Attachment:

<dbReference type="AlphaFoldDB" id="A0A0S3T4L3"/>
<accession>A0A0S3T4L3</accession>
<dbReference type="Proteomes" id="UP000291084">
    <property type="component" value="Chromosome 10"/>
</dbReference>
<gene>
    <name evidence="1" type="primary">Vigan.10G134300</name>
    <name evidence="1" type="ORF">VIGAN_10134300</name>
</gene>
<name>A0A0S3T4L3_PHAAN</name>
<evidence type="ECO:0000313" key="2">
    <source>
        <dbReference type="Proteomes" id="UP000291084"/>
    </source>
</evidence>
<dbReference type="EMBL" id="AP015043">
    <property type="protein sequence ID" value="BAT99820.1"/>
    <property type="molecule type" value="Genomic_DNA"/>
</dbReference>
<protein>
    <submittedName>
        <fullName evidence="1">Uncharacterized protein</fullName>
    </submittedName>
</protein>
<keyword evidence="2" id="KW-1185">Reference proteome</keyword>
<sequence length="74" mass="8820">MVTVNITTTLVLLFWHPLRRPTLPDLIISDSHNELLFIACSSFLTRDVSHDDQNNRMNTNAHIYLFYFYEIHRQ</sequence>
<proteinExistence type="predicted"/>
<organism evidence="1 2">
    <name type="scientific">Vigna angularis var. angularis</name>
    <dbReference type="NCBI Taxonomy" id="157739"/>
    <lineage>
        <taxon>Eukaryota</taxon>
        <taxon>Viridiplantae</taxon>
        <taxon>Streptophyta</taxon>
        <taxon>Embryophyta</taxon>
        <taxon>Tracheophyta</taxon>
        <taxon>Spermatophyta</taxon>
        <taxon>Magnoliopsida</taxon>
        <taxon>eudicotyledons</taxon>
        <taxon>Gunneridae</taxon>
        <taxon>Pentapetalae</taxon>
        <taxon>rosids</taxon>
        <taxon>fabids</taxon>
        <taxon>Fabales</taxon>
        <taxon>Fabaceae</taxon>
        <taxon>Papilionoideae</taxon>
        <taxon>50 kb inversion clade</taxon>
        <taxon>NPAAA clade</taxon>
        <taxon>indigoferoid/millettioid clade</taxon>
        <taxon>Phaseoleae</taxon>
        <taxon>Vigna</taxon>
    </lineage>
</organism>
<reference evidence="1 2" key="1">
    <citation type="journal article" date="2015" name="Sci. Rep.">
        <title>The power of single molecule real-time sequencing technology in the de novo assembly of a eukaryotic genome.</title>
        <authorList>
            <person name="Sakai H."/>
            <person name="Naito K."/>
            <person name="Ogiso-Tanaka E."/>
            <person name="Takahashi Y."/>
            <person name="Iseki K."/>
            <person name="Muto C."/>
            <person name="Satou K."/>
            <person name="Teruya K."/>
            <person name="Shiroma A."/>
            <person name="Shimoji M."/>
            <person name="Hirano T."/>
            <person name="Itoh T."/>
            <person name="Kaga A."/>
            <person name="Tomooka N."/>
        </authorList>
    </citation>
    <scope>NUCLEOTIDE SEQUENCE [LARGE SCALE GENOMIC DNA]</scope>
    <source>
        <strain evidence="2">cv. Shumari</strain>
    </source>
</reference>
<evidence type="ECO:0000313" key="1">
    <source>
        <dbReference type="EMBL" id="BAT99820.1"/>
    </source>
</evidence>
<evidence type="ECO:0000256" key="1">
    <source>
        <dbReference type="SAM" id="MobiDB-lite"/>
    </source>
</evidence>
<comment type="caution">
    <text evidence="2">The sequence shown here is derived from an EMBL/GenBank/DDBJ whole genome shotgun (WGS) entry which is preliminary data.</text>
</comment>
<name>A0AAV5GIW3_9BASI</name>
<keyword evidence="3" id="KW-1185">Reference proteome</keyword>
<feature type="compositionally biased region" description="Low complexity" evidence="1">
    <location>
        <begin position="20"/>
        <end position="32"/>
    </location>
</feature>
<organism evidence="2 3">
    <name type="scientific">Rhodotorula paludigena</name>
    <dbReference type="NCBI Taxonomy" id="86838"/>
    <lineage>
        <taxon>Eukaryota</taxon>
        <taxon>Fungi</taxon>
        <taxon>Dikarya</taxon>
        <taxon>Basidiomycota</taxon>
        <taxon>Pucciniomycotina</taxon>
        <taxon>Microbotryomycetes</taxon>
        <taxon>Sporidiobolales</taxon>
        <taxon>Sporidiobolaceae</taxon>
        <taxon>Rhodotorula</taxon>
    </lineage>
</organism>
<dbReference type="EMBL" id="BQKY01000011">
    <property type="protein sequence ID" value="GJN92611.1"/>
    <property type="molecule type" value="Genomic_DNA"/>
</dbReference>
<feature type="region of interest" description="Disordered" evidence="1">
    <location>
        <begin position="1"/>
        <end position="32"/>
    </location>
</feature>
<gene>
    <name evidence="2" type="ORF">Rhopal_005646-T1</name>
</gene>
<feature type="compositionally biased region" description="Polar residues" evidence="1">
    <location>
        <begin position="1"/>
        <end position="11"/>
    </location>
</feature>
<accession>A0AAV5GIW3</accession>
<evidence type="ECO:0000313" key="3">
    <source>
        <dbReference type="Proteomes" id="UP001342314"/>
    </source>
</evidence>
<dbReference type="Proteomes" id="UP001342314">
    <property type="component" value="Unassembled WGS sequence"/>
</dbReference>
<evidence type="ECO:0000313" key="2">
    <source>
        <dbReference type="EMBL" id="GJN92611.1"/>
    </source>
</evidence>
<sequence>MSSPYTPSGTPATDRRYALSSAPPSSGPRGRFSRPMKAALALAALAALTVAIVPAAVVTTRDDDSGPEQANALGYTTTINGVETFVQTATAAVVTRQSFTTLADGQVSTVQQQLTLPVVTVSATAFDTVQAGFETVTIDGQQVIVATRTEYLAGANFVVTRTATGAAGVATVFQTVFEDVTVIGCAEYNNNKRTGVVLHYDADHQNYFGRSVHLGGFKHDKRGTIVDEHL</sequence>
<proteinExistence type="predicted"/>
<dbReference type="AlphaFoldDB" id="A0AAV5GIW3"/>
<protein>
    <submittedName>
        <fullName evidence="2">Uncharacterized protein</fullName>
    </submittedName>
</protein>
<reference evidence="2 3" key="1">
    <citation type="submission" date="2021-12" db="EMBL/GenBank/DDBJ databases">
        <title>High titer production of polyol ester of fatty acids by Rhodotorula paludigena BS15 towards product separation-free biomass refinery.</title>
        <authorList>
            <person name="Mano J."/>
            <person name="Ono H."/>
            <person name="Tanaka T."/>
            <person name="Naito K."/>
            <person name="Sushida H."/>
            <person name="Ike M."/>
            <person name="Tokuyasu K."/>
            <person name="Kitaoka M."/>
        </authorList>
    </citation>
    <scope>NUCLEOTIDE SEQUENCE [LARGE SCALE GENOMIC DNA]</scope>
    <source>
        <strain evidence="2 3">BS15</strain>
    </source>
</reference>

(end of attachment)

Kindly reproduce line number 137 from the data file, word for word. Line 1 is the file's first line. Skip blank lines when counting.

        <dbReference type="Proteomes" id="UP001342314"/>